Researchers and artists of traditional folk music presented suggestions to preserve and promote bai choi singing at a workshop held recently in the central province of Binh Dinh , the cradle of the singing.

The workshop was held by the provincial People's Committee and the Centre for the Preservation and Promotion of the Vietnamese Culture with the aim of raising people's opinions on bai choi singing and building a dossier for UNESCO to recognise this traditional music as a world intangible heritage.

Unique to the coastal central region, bai choi is described by some as Vietnamese bingo in huts, often seen at local festivals.

The stage for playing bai choi includes nine cottages, each having five or six players, a bamboo pipe to hold cards and a signal flag. One cottage, called the central house, is for a musical troupe and includes a drum and other kinds of musical instruments. The deck of cards is divided into two parts, one is for the players and the other is placed in the centre of the house. Cards are printed on paper and glued onto bamboo sticks.

The game singer will deliver one signal flag to each house while singing bai choi and then draws a card from the central house. Whoever holds the card closest to the one drawn is the winner.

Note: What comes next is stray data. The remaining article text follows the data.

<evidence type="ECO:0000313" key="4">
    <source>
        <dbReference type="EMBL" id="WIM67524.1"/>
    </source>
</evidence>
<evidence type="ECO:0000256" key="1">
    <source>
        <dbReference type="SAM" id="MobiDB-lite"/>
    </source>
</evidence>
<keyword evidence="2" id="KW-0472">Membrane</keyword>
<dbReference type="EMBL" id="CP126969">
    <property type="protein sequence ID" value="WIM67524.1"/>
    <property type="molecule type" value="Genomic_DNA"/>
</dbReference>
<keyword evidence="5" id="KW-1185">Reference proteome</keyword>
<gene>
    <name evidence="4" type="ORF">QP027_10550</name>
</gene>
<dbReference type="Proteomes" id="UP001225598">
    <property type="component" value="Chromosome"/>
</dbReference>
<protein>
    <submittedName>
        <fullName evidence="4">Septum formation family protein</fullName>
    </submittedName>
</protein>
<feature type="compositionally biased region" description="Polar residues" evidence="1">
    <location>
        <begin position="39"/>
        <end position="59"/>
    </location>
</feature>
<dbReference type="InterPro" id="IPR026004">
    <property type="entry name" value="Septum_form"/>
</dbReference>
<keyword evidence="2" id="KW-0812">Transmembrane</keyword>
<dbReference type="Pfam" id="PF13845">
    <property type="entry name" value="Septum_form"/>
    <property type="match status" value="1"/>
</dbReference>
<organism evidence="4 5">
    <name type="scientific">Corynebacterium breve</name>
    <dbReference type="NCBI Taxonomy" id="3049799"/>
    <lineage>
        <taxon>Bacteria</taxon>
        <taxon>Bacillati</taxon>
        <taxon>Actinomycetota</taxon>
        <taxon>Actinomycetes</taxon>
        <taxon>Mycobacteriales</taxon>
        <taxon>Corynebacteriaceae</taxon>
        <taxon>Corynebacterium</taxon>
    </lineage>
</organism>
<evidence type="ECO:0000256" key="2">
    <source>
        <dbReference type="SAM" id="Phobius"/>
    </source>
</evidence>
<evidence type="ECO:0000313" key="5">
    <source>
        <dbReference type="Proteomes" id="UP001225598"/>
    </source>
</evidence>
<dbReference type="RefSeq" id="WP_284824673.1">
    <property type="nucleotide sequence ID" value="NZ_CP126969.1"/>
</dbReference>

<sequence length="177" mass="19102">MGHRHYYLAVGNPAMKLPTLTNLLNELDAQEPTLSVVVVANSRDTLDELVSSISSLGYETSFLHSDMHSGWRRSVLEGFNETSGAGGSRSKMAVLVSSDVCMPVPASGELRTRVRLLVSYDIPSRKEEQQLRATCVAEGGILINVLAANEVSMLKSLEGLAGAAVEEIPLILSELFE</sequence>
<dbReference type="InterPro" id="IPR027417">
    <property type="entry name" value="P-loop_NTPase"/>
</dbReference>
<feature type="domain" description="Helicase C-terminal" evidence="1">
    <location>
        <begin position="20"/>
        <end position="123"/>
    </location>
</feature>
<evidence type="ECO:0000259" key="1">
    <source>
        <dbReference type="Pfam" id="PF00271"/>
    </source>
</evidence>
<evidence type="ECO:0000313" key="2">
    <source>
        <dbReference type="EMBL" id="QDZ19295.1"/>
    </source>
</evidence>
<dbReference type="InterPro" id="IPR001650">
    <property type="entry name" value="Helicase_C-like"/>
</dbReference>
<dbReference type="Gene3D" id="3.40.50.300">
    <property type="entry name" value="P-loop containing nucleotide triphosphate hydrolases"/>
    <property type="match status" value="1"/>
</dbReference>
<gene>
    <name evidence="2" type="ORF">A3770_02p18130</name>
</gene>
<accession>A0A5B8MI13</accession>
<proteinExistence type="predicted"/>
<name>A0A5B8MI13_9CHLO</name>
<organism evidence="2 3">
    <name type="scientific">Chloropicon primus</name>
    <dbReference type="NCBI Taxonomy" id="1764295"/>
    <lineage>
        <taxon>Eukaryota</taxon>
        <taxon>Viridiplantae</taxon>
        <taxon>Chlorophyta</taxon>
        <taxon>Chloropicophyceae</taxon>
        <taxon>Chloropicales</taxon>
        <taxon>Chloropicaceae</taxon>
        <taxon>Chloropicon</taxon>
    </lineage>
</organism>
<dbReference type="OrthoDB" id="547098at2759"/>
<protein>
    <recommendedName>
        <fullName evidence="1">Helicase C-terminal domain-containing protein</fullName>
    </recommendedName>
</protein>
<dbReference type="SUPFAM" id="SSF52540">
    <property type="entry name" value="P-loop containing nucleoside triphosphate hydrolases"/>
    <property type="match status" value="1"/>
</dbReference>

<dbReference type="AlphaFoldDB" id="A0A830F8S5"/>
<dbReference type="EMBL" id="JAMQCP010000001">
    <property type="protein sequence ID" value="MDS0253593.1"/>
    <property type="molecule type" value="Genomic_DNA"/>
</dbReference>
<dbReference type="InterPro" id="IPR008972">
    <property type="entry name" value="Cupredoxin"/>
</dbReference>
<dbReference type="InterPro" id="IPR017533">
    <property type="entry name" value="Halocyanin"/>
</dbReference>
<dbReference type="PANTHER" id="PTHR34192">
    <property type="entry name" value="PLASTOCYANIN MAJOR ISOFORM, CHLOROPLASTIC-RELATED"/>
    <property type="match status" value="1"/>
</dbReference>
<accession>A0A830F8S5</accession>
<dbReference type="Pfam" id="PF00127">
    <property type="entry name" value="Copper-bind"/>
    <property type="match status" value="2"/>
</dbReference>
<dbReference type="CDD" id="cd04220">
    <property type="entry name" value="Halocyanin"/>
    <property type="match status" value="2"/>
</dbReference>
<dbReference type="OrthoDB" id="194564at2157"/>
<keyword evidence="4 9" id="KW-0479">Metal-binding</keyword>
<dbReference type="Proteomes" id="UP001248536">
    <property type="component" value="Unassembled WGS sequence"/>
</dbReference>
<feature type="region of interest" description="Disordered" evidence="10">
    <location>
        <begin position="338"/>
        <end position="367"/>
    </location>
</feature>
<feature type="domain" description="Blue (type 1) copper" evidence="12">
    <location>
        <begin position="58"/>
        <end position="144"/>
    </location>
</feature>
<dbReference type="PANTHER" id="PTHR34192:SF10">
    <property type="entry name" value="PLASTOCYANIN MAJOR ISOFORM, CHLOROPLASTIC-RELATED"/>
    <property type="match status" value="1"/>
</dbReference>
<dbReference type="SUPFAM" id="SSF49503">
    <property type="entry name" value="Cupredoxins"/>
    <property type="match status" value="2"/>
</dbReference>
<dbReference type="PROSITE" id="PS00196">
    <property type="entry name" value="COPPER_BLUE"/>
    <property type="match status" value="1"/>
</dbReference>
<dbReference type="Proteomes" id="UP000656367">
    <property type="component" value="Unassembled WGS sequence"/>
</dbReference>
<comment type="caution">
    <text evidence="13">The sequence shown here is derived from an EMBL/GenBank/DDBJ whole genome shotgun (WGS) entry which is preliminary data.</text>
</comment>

The bai choi songs are about festivals, people's lives and productive labour, accompanied by some musical instruments.

The game and singing were invented by Mandarin Dao Duy Tu (1572-1634) hundreds of years ago as a way to help the local people protect their crops, according to Hoang Chuong, director of the Centre of the Vietnamese Culture.

"Farmers played and sang bai choi to entertain each other while they spent nights at cottages to guard their fields," he said.

"Cards used in the game express the cultural exchange between Kinh people and other ethnic groups in the region."

Binh Dinh Province is considered the place where bai choi originated, and where many bai choi clubs and artists are active in performing and promoting the art. Many documents and songs have been collected in the province.

However, bai choi has also been performed and developed in coastal central provinces . Chuong emphasised that the researchers and managers should make a survey in these areas to have a panoramic view of the cultural space of bai choi.

Addressing the workshop, Nguyen Thi My Liem, vice director of the HCM City Conservatory of Music, said bai choi had some cultural values similar to other songs in the region but, on the other hand, it still had unique features. She suggested that the space of bai choi should be widened to different kinds of stages.

Mai Thanh Thang, vice chairman of the provincial People's Committee agreed. "We have tried to promote the singing by organising performances in the province," he said.

In the near future, bai choi singing will be brought to extracurricular activities at schools to introduce the art to students.